|Publication number||USH1927 H|
|Application number||US 09/034,105|
|Publication date||Dec 5, 2000|
|Filing date||Mar 3, 1998|
|Priority date||Mar 3, 1998|
|Also published as||WO1999044809A1|
|Publication number||034105, 09034105, US H1927 H, US H1927H, US-H-H1927, USH1927 H, USH1927H|
|Inventors||Zhongshan Chen, James P. DiPoto|
|Original Assignee||Tredegar Corporation|
|Export Citation||BiBTeX, EndNote, RefMan|
|Patent Citations (30), Referenced by (27), Classifications (8), Legal Events (3)|
|External Links: USPTO, USPTO Assignment, Espacenet|
The present invention relates to films of monolithic polymers, and, in particular, to embossed sheets of a monolithic polymer and methods of forming the same.
Films of monolithic polymers are films which transmit moisture vapor molecules, yet do not transmit liquids. Monolithic polymer films are distinct from "microporous films" in that no micropore exists in the monolithic polymer film. The monolithic polymer films have a chemical affinity to moisture vapor molecules. Moisture vapor molecules on one side of a monolithic polymer film are absorbed by the monolithic polymer. A gradient of moisture vapor content will exist in the monolithic polymer film with a high moisture content on the side of the monolithic polymer film adjacent to the water vapor, and a low moisture content on the opposite side of the monolithic polymer film. The attraction of the monolithic polymers to moisture vapor molecules will cause the low moisture content side of the film to attract moisture vapor molecules from the high moisture content side of the film. Moisture vapor molecules on the low moisture content side of the film will be transmitted to the atmosphere adjacent to the low moisture content side of the film. Moisture Vapor Transmission Rate (MVTR) is the rate that a film will transmit moisture vapor from one surface to another, and is usually expressed in terms of grams per square meter per day (g/m2 /day).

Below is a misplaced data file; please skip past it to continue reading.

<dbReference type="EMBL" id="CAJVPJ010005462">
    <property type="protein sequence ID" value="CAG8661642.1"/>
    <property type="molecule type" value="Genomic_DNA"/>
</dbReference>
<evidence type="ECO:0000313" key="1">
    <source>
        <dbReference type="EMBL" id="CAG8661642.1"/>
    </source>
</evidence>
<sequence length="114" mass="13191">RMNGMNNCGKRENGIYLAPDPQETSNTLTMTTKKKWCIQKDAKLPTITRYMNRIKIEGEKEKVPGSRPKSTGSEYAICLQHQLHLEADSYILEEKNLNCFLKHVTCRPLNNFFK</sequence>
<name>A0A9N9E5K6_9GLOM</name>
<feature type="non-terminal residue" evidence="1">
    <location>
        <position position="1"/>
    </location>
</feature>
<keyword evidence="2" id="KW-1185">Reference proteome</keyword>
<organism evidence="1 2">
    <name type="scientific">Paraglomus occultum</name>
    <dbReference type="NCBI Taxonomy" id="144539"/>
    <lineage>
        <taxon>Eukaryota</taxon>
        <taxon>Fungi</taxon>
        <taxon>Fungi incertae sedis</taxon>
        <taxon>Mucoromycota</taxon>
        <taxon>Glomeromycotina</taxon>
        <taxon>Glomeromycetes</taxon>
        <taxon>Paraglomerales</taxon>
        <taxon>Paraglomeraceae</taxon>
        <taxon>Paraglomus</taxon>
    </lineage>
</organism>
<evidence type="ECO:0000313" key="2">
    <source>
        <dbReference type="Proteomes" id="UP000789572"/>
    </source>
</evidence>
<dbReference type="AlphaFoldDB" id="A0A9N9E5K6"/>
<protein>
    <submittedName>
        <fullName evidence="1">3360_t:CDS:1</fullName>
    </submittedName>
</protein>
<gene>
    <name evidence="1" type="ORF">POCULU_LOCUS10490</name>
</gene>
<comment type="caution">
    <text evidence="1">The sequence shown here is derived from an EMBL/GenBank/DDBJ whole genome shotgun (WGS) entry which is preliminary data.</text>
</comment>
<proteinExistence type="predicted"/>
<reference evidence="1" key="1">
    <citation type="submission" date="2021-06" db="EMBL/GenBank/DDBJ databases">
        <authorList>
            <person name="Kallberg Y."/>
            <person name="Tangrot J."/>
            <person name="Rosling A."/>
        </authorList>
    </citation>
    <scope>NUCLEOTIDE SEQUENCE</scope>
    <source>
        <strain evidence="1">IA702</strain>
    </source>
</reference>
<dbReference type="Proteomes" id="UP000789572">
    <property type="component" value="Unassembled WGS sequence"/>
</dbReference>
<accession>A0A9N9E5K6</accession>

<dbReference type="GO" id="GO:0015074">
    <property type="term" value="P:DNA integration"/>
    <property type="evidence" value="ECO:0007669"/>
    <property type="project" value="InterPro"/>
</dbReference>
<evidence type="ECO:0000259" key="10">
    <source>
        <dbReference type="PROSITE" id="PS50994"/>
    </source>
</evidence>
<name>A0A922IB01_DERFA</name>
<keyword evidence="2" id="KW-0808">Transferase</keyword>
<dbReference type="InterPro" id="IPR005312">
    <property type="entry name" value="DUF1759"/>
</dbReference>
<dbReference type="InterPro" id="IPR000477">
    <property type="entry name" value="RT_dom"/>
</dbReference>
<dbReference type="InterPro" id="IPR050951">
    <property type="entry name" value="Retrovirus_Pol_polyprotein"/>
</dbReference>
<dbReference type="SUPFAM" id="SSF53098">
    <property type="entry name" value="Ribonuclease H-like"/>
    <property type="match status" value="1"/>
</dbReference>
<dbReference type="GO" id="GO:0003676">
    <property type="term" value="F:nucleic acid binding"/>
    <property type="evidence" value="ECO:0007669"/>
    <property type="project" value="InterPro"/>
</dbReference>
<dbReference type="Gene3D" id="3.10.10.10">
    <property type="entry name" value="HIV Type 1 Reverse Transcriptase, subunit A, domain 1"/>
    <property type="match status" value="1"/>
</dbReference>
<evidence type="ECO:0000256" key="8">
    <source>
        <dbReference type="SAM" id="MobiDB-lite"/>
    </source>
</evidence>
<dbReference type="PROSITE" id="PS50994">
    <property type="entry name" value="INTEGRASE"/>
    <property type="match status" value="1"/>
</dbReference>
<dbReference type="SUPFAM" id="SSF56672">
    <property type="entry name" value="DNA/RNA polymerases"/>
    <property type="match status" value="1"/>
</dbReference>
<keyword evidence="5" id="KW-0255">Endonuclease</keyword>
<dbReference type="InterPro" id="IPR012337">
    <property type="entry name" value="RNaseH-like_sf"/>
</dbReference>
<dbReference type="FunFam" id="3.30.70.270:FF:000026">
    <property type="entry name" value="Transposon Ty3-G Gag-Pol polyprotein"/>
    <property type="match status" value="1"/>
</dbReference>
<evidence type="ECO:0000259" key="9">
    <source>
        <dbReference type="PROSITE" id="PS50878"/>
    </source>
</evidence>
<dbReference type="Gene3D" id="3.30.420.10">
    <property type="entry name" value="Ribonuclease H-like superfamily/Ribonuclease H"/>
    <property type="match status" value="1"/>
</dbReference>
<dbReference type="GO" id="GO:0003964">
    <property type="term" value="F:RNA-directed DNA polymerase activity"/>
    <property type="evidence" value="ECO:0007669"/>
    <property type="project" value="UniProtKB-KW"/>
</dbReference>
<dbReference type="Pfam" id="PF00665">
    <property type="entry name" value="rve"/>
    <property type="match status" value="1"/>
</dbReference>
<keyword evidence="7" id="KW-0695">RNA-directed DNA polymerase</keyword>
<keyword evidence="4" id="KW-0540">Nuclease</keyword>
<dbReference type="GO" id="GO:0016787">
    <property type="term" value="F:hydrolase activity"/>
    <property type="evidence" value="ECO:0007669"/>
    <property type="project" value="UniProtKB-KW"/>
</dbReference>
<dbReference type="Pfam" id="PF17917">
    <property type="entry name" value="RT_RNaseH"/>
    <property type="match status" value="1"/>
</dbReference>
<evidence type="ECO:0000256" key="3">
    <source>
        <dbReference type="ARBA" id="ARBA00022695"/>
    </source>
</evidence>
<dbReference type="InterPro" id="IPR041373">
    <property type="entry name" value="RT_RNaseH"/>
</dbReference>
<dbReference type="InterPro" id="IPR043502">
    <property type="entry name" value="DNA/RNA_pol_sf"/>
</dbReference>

Monolithic polymer films are useful in many applications, such as medical applications where ASTM E-22 viral barrier requirements must be met. For example, in a medical application for a garment, the liquid impervious nature of the film is important to protect the wearer from body fluids of a patient which may bear pathogens. However, moisture vapor transmission is important to permit moisture vapor to escape from within the garment and keep the wearer of the garment comfortable. Therefore, it is desirable to have monolithic polymer films with a high MVTR.
Monolithic polymers are a block copolymer containing a hard or crystalline segment and a soft or amorphous segment. The crystalline segment is usually a component such as polybutylene terephthalate, or the like. The amorphous segment is usually a component similar to a component based upon long-chain polyester glycols, or the like. The MVTR properties of a monolithic polymer film are based upon the ratio of the crystalline segment to the amorphous segment. Generally, the greater the amount of amorphous segment per crystalline segment, the greater an MVTR that can be expected for the film.